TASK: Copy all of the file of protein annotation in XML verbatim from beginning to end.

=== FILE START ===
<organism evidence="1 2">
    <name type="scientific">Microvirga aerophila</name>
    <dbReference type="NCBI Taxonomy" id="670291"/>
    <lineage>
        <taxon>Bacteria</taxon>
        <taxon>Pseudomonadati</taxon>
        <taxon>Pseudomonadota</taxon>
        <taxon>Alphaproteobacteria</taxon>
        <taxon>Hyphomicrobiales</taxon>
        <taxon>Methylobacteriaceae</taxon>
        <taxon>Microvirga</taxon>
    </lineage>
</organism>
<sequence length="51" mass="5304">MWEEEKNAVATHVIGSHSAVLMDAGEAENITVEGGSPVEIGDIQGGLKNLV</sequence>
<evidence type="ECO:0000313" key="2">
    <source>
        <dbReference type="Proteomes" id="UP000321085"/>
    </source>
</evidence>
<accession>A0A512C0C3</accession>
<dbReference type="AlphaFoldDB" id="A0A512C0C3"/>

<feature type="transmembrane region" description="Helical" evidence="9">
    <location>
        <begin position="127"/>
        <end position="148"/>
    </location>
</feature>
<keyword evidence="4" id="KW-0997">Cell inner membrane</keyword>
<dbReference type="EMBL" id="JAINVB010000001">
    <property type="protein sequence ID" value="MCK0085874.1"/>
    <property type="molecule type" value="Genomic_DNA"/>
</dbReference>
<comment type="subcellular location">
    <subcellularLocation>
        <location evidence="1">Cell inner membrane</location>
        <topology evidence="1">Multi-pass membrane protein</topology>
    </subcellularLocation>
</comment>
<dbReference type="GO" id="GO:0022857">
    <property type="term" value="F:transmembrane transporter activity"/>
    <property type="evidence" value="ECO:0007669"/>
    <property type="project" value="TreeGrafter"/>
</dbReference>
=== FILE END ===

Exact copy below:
<organism evidence="1 2">
    <name type="scientific">Microvirga aerophila</name>
    <dbReference type="NCBI Taxonomy" id="670291"/>
    <lineage>
        <taxon>Bacteria</taxon>
        <taxon>Pseudomonadati</taxon>
        <taxon>Pseudomonadota</taxon>
        <taxon>Alphaproteobacteria</taxon>
        <taxon>Hyphomicrobiales</taxon>
        <taxon>Methylobacteriaceae</taxon>
        <taxon>Microvirga</taxon>
    </lineage>
</organism>
<sequence length="51" mass="5304">MWEEEKNAVATHVIGSHSAVLMDAGEAENITVEGGSPVEIGDIQGGLKNLV</sequence>
<evidence type="ECO:0000313" key="2">
    <source>
        <dbReference type="Proteomes" id="UP000321085"/>
    </source>
</evidence>
<accession>A0A512C0C3</accession>
<dbReference type="AlphaFoldDB" id="A0A512C0C3"/>

<feature type="transmembrane region" description="Helical" evidence="9">
    <location>
        <begin position="127"/>
        <end position="148"/>
    </location>
</feature>
<keyword evidence="4" id="KW-0997">Cell inner membrane</keyword>
<dbReference type="EMBL" id="JAINVB010000001">
    <property type="protein sequence ID" value="MCK0085874.1"/>
    <property type="molecule type" value="Genomic_DNA"/>
</dbReference>
<comment type="subcellular location">
    <subcellularLocation>
        <location evidence="1">Cell inner membrane</location>
        <topology evidence="1">Multi-pass membrane protein</topology>
    </subcellularLocation>
</comment>
<dbReference type="GO" id="GO:0022857">
    <property type="term" value="F:transmembrane transporter activity"/>
    <property type="evidence" value="ECO:0007669"/>
    <property type="project" value="TreeGrafter"/>
</dbReference>